The future jobs fund has closed to new bids; however, we will continue to create over 100,000 opportunities. The Government will also be investing £150 million to create 50,000 new apprenticeship places. This investment will provide long-lasting benefits rather than temporary changes to unemployment.
Chris Grayling: The fund is not delivering the numbers it promised-the previous Government funded providers to create 25,000 jobs by the end of January but figures show that they managed fewer than 9,000.
18. Mr Jim Cunningham: To ask the Secretary of State for Work and Pensions how many young people have found employment as a result of the future jobs fund in (a) the west midlands and (b) Coventry. 
Chris Grayling: The latest Official Statistics covering the period October 2009 to January 2010 show that 790 young people in the west midlands have started future jobs fund jobs. Information for Coventry is not available.
Chris Grayling: The Government will honour all grants that have been agreed. This includes a number of grant agreements covering Leicester, including from the city and county councils. We will ensure that people continue to have access to employment support prior to the implementation of the Work Programme. This will provide a comprehensive range of targeted and effective support.
24. Natascha Engel: To ask the Secretary of State for Work and Pensions what assessment has been made of the effects of his plans for ending the future jobs fund on levels of unemployment of young people. 
Chris Grayling: The future jobs fund has not ended. It will continue to create jobs until March 2011 and create up to 111,000 jobs in that time. Based on evidence from previous job creation schemes, it is unlikely that there will be any discernible impact on youth unemployment as a result of the fund ending.
Mr Kevan Jones: To ask the Secretary of State for Work and Pensions what recent estimate he has made of the likely level of savings arising from the ending of the future jobs fund; and if he will make a statement. 
We will make further efficiencies by improving the grant management process introduced by the previous Government. This will ensure that overpayments are recovered promptly and that providers deliver the jobs on time.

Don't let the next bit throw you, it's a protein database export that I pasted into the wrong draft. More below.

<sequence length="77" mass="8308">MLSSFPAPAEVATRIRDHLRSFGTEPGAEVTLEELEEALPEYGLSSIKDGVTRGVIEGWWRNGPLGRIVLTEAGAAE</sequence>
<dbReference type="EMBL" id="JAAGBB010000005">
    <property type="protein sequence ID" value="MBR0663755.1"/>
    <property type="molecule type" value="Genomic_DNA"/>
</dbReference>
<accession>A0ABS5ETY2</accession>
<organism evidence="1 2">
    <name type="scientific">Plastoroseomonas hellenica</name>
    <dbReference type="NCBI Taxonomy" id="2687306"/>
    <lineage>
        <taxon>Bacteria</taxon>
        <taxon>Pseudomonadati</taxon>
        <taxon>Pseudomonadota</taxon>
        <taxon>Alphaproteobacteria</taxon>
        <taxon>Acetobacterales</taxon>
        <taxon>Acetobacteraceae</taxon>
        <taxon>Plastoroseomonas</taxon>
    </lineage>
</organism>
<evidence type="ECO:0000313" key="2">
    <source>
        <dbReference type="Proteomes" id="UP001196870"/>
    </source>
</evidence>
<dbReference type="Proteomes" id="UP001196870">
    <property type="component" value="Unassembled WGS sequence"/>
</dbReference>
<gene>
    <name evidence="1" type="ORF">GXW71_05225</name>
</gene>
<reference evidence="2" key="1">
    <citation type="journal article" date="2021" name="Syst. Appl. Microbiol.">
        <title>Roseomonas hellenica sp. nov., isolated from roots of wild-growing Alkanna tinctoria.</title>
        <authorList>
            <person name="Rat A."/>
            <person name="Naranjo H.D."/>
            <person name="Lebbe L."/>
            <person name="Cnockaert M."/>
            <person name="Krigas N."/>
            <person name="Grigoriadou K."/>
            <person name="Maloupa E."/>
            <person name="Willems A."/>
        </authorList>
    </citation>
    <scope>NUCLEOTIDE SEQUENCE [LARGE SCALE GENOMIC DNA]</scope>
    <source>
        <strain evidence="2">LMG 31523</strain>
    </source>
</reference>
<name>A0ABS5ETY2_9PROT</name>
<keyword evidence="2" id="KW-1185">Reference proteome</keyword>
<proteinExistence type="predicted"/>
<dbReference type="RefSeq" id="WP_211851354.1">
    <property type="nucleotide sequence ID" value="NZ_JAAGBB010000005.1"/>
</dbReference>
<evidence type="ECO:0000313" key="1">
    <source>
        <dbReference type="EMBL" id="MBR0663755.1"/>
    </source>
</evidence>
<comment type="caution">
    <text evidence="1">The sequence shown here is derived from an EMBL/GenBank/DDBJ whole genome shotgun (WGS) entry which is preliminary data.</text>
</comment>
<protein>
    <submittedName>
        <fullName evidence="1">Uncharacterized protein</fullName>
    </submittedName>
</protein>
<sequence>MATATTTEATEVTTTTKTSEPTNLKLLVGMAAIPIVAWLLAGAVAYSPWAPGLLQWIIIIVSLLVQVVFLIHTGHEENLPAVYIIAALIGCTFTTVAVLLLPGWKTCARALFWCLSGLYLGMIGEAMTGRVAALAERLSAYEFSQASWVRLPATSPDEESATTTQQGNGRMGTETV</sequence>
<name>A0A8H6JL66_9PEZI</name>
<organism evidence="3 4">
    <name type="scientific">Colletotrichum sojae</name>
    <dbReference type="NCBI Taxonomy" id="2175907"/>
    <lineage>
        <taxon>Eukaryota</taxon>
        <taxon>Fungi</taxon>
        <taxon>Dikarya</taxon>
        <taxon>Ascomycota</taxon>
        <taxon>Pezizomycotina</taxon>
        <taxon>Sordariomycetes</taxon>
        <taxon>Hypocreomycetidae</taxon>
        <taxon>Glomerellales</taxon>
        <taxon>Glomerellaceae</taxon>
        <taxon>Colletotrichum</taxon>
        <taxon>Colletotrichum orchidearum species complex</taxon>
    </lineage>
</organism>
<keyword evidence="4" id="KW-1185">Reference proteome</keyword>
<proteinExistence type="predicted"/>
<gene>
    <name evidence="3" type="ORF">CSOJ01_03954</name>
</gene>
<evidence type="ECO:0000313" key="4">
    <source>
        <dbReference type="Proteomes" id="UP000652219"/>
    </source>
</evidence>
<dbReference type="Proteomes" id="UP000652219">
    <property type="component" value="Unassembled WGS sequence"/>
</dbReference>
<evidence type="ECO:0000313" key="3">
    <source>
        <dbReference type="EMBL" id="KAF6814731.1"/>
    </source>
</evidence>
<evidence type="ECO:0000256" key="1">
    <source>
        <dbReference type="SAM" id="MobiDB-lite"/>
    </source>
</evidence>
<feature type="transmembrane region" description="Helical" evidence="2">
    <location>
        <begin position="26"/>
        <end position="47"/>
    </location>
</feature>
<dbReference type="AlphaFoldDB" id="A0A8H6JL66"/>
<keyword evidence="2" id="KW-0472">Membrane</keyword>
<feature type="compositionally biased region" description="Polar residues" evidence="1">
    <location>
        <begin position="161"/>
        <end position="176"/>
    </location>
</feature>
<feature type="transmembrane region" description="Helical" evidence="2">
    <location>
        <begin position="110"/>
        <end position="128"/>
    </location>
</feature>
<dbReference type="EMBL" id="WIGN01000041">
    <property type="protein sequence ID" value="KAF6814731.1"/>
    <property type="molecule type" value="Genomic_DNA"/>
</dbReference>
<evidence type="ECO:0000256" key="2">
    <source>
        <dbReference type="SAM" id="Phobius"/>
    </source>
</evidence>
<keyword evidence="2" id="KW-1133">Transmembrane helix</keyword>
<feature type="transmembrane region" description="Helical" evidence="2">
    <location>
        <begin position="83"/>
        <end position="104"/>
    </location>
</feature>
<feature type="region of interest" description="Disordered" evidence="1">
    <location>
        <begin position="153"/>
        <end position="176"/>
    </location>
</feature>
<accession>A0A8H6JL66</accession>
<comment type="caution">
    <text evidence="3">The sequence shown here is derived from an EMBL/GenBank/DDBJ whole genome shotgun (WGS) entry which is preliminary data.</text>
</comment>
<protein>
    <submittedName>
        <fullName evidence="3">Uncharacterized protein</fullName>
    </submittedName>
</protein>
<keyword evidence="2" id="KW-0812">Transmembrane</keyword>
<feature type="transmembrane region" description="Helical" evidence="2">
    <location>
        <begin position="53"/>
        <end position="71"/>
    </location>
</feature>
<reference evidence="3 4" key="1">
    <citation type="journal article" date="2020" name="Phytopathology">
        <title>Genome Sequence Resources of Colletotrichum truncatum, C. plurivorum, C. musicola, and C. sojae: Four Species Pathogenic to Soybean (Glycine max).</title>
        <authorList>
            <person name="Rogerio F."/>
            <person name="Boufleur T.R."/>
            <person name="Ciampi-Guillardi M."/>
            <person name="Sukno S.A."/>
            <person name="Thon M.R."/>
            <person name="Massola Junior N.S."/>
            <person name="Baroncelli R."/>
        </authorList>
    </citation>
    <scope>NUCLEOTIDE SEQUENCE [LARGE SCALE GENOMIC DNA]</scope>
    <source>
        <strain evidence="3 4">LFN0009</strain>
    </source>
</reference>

Chris Grayling: Youth unemployment is unacceptably high. We will introduce a new single Work Programme in the first half of 2011, which offers young people targeted personalised help. This will be delivered through the best of private and voluntary sector providers. We will ensure that young people continue to have access to employment support prior to the implementation of the Work Programme.
We will reform the benefits system to make work pay, reassess the position of people on incapacity benefit and introduce the Work Programme, a single, integrated package of support, to give people the personalised support they need to find work.
Mr Duncan Smith: I have had regular discussions with the Secretary of State for Education, the Chief Secretary to the Treasury and other colleagues about measures to promote early intervention and its impact on childhood disadvantage. We will set out our strategy to tackle child poverty by March 2011.
We look forward to working with colleagues and stakeholders to ensure that tackling poverty and disadvantage in the most effective ways is a priority at every level of Government and that all parts of society play their part in achieving our goal. The establishment of the Social Justice Committee will ensure that we take a joined-up approach across Government.
Steve Webb: Latest estimates of take-up of all income-related benefits in 2008-09 were published on 10 June 2010. The figures show that there was £38.1 billion claimed across all income-related benefits representing between around 75% and 85% take-up by expenditure. Expenditure take-up by pensioners was between 71% and 81%. The Take-Up report is available online at:
We want to make sure that everyone is getting all the help that they are entitled to. Our aim is to simplify the benefit system and as a first step we will be looking to conduct a research study into the feasibility of using existing data to make automatic awards of pension credit.
Mr Watson: To ask the Secretary of State for Work and Pensions how many full-time equivalent staff at each Civil Service grade are employed in the private office of each Minister in his Department. 
|Next Section||Index||Home Page|